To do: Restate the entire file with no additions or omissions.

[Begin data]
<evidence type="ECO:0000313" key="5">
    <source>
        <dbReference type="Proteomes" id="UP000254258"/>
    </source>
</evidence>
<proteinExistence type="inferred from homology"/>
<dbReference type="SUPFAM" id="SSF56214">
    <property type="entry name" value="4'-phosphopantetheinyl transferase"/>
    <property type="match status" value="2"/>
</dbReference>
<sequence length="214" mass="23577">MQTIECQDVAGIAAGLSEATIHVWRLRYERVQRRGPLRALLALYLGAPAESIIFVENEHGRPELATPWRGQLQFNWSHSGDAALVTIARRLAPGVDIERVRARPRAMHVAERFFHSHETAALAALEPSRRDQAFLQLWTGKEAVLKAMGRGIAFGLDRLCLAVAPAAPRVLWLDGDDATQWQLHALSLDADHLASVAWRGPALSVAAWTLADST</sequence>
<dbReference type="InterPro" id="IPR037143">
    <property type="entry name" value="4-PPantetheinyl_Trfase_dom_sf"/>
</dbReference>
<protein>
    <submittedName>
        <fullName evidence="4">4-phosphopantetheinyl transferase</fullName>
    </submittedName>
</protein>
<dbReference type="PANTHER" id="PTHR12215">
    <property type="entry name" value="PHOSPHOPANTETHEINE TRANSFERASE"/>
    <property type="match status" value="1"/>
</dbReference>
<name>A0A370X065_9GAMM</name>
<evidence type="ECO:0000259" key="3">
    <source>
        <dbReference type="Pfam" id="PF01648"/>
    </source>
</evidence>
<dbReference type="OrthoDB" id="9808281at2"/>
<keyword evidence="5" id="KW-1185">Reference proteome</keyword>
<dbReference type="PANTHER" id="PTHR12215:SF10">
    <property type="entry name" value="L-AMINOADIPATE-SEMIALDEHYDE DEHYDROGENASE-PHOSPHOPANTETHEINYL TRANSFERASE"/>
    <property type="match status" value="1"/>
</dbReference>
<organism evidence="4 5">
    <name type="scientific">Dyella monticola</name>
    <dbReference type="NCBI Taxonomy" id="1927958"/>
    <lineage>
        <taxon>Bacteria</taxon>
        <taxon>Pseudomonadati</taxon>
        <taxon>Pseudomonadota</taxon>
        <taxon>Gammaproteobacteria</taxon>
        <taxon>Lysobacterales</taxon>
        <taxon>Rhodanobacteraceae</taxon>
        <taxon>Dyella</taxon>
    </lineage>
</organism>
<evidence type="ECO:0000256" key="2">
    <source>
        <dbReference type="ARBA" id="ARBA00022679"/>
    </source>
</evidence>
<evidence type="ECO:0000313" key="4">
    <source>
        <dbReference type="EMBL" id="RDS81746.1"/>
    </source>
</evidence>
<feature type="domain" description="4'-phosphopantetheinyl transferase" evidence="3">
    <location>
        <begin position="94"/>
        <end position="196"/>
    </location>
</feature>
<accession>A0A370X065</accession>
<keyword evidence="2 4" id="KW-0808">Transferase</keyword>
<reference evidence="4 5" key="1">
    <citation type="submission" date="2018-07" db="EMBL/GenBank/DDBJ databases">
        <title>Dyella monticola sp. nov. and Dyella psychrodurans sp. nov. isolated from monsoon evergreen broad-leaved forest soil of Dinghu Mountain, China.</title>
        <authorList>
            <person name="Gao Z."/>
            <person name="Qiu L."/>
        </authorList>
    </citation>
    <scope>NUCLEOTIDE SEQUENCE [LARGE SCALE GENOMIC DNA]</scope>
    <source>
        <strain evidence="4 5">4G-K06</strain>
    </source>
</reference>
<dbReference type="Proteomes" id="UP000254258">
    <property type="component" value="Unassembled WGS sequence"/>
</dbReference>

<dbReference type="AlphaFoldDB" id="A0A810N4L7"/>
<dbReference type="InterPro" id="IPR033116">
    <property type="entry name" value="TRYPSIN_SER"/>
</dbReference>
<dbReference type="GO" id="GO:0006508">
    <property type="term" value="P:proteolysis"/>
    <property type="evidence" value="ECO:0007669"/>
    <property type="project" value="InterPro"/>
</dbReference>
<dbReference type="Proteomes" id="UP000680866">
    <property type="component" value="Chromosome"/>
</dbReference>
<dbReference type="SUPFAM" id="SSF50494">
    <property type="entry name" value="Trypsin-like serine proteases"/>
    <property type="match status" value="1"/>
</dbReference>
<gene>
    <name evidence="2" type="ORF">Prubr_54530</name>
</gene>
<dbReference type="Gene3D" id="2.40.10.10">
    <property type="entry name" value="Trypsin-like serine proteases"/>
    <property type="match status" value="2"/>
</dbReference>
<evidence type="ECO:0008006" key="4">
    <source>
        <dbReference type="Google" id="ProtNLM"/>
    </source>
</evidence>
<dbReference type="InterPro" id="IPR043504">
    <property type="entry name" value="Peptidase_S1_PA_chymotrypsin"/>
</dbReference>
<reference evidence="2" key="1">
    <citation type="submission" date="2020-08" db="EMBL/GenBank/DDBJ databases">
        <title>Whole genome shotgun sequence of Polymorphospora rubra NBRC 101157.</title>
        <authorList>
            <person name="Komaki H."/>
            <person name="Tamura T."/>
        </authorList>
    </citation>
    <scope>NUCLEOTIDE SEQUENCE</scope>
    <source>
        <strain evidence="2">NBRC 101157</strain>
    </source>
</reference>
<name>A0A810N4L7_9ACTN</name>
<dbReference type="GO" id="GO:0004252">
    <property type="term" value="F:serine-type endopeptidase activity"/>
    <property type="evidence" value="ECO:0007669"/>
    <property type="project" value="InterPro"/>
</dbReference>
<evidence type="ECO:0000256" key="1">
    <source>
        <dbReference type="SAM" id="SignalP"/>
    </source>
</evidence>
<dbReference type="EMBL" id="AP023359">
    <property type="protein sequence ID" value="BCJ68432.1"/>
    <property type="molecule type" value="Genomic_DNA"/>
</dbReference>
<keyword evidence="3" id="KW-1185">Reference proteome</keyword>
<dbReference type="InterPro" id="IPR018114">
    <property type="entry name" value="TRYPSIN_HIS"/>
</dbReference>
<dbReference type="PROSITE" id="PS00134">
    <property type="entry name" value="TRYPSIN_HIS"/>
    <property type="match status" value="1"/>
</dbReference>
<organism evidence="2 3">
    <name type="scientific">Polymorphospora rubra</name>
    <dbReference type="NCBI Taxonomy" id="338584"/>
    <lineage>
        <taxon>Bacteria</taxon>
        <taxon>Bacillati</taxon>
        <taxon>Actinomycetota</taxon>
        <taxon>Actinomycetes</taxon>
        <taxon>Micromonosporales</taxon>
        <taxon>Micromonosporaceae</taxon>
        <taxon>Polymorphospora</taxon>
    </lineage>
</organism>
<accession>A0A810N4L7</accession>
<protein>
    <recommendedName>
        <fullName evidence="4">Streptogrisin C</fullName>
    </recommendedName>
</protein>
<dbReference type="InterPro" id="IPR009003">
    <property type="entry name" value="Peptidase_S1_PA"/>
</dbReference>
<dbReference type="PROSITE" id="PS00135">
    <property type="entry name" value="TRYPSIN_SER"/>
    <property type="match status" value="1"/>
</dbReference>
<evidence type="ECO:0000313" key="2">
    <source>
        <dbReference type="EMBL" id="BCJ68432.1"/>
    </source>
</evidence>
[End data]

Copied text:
<evidence type="ECO:0000313" key="5">
    <source>
        <dbReference type="Proteomes" id="UP000254258"/>
    </source>
</evidence>
<proteinExistence type="inferred from homology"/>
<dbReference type="SUPFAM" id="SSF56214">
    <property type="entry name" value="4'-phosphopantetheinyl transferase"/>
    <property type="match status" value="2"/>
</dbReference>
<sequence length="214" mass="23577">MQTIECQDVAGIAAGLSEATIHVWRLRYERVQRRGPLRALLALYLGAPAESIIFVENEHGRPELATPWRGQLQFNWSHSGDAALVTIARRLAPGVDIERVRARPRAMHVAERFFHSHETAALAALEPSRRDQAFLQLWTGKEAVLKAMGRGIAFGLDRLCLAVAPAAPRVLWLDGDDATQWQLHALSLDADHLASVAWRGPALSVAAWTLADST</sequence>
<dbReference type="InterPro" id="IPR037143">
    <property type="entry name" value="4-PPantetheinyl_Trfase_dom_sf"/>
</dbReference>
<protein>
    <submittedName>
        <fullName evidence="4">4-phosphopantetheinyl transferase</fullName>
    </submittedName>
</protein>
<dbReference type="PANTHER" id="PTHR12215">
    <property type="entry name" value="PHOSPHOPANTETHEINE TRANSFERASE"/>
    <property type="match status" value="1"/>
</dbReference>
<name>A0A370X065_9GAMM</name>
<evidence type="ECO:0000259" key="3">
    <source>
        <dbReference type="Pfam" id="PF01648"/>
    </source>
</evidence>
<dbReference type="OrthoDB" id="9808281at2"/>
<keyword evidence="5" id="KW-1185">Reference proteome</keyword>
<dbReference type="PANTHER" id="PTHR12215:SF10">
    <property type="entry name" value="L-AMINOADIPATE-SEMIALDEHYDE DEHYDROGENASE-PHOSPHOPANTETHEINYL TRANSFERASE"/>
    <property type="match status" value="1"/>
</dbReference>
<organism evidence="4 5">
    <name type="scientific">Dyella monticola</name>
    <dbReference type="NCBI Taxonomy" id="1927958"/>
    <lineage>
        <taxon>Bacteria</taxon>
        <taxon>Pseudomonadati</taxon>
        <taxon>Pseudomonadota</taxon>
        <taxon>Gammaproteobacteria</taxon>
        <taxon>Lysobacterales</taxon>
        <taxon>Rhodanobacteraceae</taxon>
        <taxon>Dyella</taxon>
    </lineage>
</organism>
<evidence type="ECO:0000256" key="2">
    <source>
        <dbReference type="ARBA" id="ARBA00022679"/>
    </source>
</evidence>
<evidence type="ECO:0000313" key="4">
    <source>
        <dbReference type="EMBL" id="RDS81746.1"/>
    </source>
</evidence>
<feature type="domain" description="4'-phosphopantetheinyl transferase" evidence="3">
    <location>
        <begin position="94"/>
        <end position="196"/>
    </location>
</feature>
<accession>A0A370X065</accession>
<keyword evidence="2 4" id="KW-0808">Transferase</keyword>
<reference evidence="4 5" key="1">
    <citation type="submission" date="2018-07" db="EMBL/GenBank/DDBJ databases">
        <title>Dyella monticola sp. nov. and Dyella psychrodurans sp. nov. isolated from monsoon evergreen broad-leaved forest soil of Dinghu Mountain, China.</title>
        <authorList>
            <person name="Gao Z."/>
            <person name="Qiu L."/>
        </authorList>
    </citation>
    <scope>NUCLEOTIDE SEQUENCE [LARGE SCALE GENOMIC DNA]</scope>
    <source>
        <strain evidence="4 5">4G-K06</strain>
    </source>
</reference>
<dbReference type="Proteomes" id="UP000254258">
    <property type="component" value="Unassembled WGS sequence"/>
</dbReference>

<dbReference type="AlphaFoldDB" id="A0A810N4L7"/>
<dbReference type="InterPro" id="IPR033116">
    <property type="entry name" value="TRYPSIN_SER"/>
</dbReference>
<dbReference type="GO" id="GO:0006508">
    <property type="term" value="P:proteolysis"/>
    <property type="evidence" value="ECO:0007669"/>
    <property type="project" value="InterPro"/>
</dbReference>
<dbReference type="Proteomes" id="UP000680866">
    <property type="component" value="Chromosome"/>
</dbReference>
<dbReference type="SUPFAM" id="SSF50494">
    <property type="entry name" value="Trypsin-like serine proteases"/>
    <property type="match status" value="1"/>
</dbReference>
<gene>
    <name evidence="2" type="ORF">Prubr_54530</name>
</gene>
<dbReference type="Gene3D" id="2.40.10.10">
    <property type="entry name" value="Trypsin-like serine proteases"/>
    <property type="match status" value="2"/>
</dbReference>
<evidence type="ECO:0008006" key="4">
    <source>
        <dbReference type="Google" id="ProtNLM"/>
    </source>
</evidence>
<dbReference type="InterPro" id="IPR043504">
    <property type="entry name" value="Peptidase_S1_PA_chymotrypsin"/>
</dbReference>
<reference evidence="2" key="1">
    <citation type="submission" date="2020-08" db="EMBL/GenBank/DDBJ databases">
        <title>Whole genome shotgun sequence of Polymorphospora rubra NBRC 101157.</title>
        <authorList>
            <person name="Komaki H."/>
            <person name="Tamura T."/>
        </authorList>
    </citation>
    <scope>NUCLEOTIDE SEQUENCE</scope>
    <source>
        <strain evidence="2">NBRC 101157</strain>
    </source>
</reference>
<name>A0A810N4L7_9ACTN</name>
<dbReference type="GO" id="GO:0004252">
    <property type="term" value="F:serine-type endopeptidase activity"/>
    <property type="evidence" value="ECO:0007669"/>
    <property type="project" value="InterPro"/>
</dbReference>
<evidence type="ECO:0000256" key="1">
    <source>
        <dbReference type="SAM" id="SignalP"/>
    </source>
</evidence>
<dbReference type="EMBL" id="AP023359">
    <property type="protein sequence ID" value="BCJ68432.1"/>
    <property type="molecule type" value="Genomic_DNA"/>
</dbReference>
<keyword evidence="3" id="KW-1185">Reference proteome</keyword>
<dbReference type="InterPro" id="IPR018114">
    <property type="entry name" value="TRYPSIN_HIS"/>
</dbReference>
<dbReference type="PROSITE" id="PS00134">
    <property type="entry name" value="TRYPSIN_HIS"/>
    <property type="match status" value="1"/>
</dbReference>
<organism evidence="2 3">
    <name type="scientific">Polymorphospora rubra</name>
    <dbReference type="NCBI Taxonomy" id="338584"/>
    <lineage>
        <taxon>Bacteria</taxon>
        <taxon>Bacillati</taxon>
        <taxon>Actinomycetota</taxon>
        <taxon>Actinomycetes</taxon>
        <taxon>Micromonosporales</taxon>
        <taxon>Micromonosporaceae</taxon>
        <taxon>Polymorphospora</taxon>
    </lineage>
</organism>
<accession>A0A810N4L7</accession>
<protein>
    <recommendedName>
        <fullName evidence="4">Streptogrisin C</fullName>
    </recommendedName>
</protein>
<dbReference type="InterPro" id="IPR009003">
    <property type="entry name" value="Peptidase_S1_PA"/>
</dbReference>
<dbReference type="PROSITE" id="PS00135">
    <property type="entry name" value="TRYPSIN_SER"/>
    <property type="match status" value="1"/>
</dbReference>
<evidence type="ECO:0000313" key="2">
    <source>
        <dbReference type="EMBL" id="BCJ68432.1"/>
    </source>
</evidence>